Last week in my Zebra Report I talked about finding your right “fit” at a real estate brokerage and the three reasons why most agents feel they need to leave their brokerage for greener pastures:
1. Leadership is poor, weak, or non-existent.
2. The perception of value has changed.
3. The broker doesn’t understand or support an agent’s uniqueness or their business plan.
So, if you’re reading part two of that Zebra Report chances are good you’re thinking of making a move…
You’re unhappy where you are at, and you are sure the grass is greener somewhere else. What is the thought process you engage in when making a decision of this magnitude?
There are 23 questions I recommend you ask as you begin the process of interviewing with a new broker. Depending on your reasons for leaving your current brokerage (and depending on who you are a person and what your core value are), some of these questions will have more relevance for you than others.
- What are the values and core beliefs your office embraces? Do you have a mission statement, and is it published anywhere?
- How would you describe your office culture? How do you create that environment? What would be expected from me to help contribute to or support that culture?
- Have you created a policy & procedures manual? Can I look at it before joining the office? If I do join, do I get my own copy? If not, where is a copy kept for agents to reference?
- How are clients greeted when they call the office, or when they come in the office?
- Do you have sales meetings? If so, when are they and how often are they held? What percent of your agents attend? Is attendance mandatory, and what are the repercussions if I don’t attend?
- Do you meet one-on-one with agents on a regular schedule to review their business?
- Do you offer ongoing training and mentoring for your agents? Is there a training calendar I can review? Who is in charge of providing the training?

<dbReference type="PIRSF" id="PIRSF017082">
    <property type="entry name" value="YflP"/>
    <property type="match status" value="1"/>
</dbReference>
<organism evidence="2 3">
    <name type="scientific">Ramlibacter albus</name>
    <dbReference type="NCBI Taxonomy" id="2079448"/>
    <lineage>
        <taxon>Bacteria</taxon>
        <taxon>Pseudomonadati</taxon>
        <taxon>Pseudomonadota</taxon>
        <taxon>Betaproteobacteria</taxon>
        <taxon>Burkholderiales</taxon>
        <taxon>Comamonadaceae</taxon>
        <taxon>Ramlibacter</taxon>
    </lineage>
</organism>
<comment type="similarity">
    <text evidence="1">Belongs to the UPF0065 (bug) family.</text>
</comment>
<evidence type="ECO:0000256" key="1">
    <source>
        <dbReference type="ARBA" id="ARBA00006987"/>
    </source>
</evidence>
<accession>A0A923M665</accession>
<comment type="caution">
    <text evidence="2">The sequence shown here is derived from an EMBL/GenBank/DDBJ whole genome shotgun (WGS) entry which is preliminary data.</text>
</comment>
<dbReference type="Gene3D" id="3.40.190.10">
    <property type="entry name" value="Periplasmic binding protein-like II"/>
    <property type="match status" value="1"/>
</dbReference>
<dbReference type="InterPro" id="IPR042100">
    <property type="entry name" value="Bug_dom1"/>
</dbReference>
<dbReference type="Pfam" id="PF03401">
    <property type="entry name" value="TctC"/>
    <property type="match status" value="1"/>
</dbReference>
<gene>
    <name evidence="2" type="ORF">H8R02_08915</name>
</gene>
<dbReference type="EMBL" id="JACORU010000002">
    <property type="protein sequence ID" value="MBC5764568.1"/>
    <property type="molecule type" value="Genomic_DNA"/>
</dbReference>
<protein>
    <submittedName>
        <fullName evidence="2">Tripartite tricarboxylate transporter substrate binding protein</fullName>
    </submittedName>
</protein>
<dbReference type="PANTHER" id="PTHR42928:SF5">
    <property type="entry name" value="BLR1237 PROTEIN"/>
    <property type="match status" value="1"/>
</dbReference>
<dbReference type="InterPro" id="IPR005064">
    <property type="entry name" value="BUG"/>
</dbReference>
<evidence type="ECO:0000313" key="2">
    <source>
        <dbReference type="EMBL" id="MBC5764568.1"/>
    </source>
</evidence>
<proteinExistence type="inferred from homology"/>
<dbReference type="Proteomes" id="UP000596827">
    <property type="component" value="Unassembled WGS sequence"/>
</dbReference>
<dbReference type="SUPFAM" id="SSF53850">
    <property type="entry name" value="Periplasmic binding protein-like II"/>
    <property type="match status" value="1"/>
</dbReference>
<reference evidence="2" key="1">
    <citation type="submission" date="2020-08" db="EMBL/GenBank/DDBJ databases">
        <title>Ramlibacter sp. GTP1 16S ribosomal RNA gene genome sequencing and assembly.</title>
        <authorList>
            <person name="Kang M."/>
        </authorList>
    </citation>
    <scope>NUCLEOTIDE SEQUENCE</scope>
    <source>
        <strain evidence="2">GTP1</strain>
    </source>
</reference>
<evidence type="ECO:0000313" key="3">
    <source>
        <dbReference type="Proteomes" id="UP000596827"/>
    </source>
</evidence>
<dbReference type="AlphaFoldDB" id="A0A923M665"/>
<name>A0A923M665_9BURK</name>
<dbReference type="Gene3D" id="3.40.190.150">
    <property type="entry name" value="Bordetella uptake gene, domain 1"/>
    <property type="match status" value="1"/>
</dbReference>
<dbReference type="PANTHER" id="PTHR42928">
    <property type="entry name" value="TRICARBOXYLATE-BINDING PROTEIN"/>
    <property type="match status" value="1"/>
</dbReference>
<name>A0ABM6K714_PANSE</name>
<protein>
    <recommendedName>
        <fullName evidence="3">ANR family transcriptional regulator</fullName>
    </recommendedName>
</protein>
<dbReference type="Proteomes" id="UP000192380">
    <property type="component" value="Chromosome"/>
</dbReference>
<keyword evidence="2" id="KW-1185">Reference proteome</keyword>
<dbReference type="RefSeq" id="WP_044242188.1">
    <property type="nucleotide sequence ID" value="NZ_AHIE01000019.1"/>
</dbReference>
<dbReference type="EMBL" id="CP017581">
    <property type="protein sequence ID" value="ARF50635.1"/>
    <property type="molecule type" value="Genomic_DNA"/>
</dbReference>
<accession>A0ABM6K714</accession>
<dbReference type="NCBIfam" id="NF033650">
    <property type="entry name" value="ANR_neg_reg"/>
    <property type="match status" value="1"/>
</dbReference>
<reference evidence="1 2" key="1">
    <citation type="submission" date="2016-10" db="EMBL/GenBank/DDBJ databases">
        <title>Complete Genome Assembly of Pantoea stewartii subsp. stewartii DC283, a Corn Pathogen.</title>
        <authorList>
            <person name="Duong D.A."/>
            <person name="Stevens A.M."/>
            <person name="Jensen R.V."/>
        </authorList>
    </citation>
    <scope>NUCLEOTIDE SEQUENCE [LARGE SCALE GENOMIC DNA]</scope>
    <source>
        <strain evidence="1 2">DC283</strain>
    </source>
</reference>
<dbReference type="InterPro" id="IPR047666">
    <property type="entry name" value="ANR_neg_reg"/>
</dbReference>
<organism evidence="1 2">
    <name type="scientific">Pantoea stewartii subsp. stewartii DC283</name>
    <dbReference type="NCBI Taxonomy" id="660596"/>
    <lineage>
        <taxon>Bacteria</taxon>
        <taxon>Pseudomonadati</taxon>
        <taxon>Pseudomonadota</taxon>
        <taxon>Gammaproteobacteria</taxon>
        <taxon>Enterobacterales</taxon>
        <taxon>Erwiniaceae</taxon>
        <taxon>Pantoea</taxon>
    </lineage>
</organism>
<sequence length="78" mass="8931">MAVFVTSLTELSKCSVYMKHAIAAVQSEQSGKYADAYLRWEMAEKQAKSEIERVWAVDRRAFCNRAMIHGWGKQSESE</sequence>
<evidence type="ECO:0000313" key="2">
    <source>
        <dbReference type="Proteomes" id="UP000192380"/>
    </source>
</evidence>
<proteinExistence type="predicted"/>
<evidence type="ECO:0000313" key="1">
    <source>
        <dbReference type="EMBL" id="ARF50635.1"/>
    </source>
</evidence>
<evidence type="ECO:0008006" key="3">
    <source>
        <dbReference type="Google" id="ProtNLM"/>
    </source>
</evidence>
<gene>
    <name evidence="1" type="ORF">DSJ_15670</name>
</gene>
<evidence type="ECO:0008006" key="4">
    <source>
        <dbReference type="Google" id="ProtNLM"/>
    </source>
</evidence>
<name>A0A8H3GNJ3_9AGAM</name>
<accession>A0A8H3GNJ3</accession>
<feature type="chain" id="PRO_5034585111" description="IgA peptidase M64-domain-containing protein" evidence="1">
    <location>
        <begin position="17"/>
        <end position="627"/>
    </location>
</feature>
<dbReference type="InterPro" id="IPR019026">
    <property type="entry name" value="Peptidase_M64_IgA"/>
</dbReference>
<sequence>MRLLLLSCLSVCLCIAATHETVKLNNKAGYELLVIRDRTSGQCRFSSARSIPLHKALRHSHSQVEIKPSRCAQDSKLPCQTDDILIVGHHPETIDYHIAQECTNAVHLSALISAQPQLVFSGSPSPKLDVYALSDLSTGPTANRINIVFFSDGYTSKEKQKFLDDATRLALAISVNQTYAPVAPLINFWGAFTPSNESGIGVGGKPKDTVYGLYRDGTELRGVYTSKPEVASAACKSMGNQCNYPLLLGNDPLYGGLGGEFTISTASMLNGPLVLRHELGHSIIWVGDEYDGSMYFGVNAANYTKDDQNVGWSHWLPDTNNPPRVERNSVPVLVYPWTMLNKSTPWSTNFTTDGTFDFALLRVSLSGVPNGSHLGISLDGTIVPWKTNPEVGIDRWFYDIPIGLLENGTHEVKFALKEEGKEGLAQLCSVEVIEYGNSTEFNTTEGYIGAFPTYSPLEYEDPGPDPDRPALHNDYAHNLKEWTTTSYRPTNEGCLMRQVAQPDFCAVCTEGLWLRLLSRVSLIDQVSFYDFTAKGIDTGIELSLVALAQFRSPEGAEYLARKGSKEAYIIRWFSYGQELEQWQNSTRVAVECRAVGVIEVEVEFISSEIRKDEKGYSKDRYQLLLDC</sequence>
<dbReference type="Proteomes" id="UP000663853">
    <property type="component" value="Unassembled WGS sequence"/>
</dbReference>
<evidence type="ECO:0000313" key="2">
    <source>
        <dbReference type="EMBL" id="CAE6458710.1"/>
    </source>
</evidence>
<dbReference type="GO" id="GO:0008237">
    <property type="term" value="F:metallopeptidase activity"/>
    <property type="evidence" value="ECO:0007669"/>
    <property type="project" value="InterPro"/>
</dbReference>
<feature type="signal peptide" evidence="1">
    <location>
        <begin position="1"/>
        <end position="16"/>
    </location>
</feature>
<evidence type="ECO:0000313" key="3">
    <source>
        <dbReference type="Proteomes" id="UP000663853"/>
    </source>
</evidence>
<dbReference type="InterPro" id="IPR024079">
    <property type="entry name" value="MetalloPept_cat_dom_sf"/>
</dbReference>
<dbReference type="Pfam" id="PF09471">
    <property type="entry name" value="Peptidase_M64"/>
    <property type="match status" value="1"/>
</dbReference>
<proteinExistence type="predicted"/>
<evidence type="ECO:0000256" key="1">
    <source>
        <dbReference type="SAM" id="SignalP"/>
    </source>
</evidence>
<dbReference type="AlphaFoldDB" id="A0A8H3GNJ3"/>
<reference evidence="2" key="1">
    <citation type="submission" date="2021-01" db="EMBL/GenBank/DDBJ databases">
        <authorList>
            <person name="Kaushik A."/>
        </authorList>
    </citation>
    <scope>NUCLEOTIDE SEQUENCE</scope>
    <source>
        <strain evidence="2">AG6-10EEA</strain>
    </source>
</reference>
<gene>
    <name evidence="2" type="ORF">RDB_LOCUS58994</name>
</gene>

- What kind of help can I expect from the office staff?
- How are referrals handled? Is your referral program published in writing? Is the program transparent to agents? Do your agents feel the system is a fair one?
- Do you require your agents to hold certain professional designations? If so, do you help pay for the education?
- What is the company’s philosophy with regard to technology, and what technology do you provide? Where do I go for tech help?
- Can I use my business “brand”? If so, do you place any restrictions on its use?
- What is your advertising policy? Who pays for advertising? Can I do other advertising to supplement what the office provides?
- What is the fee structure, and exactly what is included in that structure. (Note: Get this in writing!)
- Are there agents in the office on different fee plans? If so, explain the options or reasons why.
- Do you actively sell as an agent? If so, how are referrals handled? (i.e. does the broker keep all referrals, share them, or never take them)
- Do you require Errors & Omissions insurance? What happens in the event of a lawsuit?
- If our working relationship ends, who owns the rights to my listings?
- If I were to leave, how would pending commissions be handled?
- What is the turnover rate of agents in your office over the last five years? What is the turnover rate of support staff over the same period of time?
- What market share does your office hold? Your parent company?
- Do you have a “transitioning in” program? Are business cards and signs provided for me? Do you mail announcements to my clients?
- What are you going to do to help me improve my business?
While your desire to make a move may be focused around just one of these issues, each and every one of them can impact your success. If you’re in the process of looking for a new home I strongly recommend you use this list as a resource to find the right fit for you!
And don’t forget – it’s always best to get office policies, “transitioning in” help, and other incentives from a broker before you commit to making a move, as many of these items may not be reflected in your contract. As I always like to say, “agreements prevent disagreements”.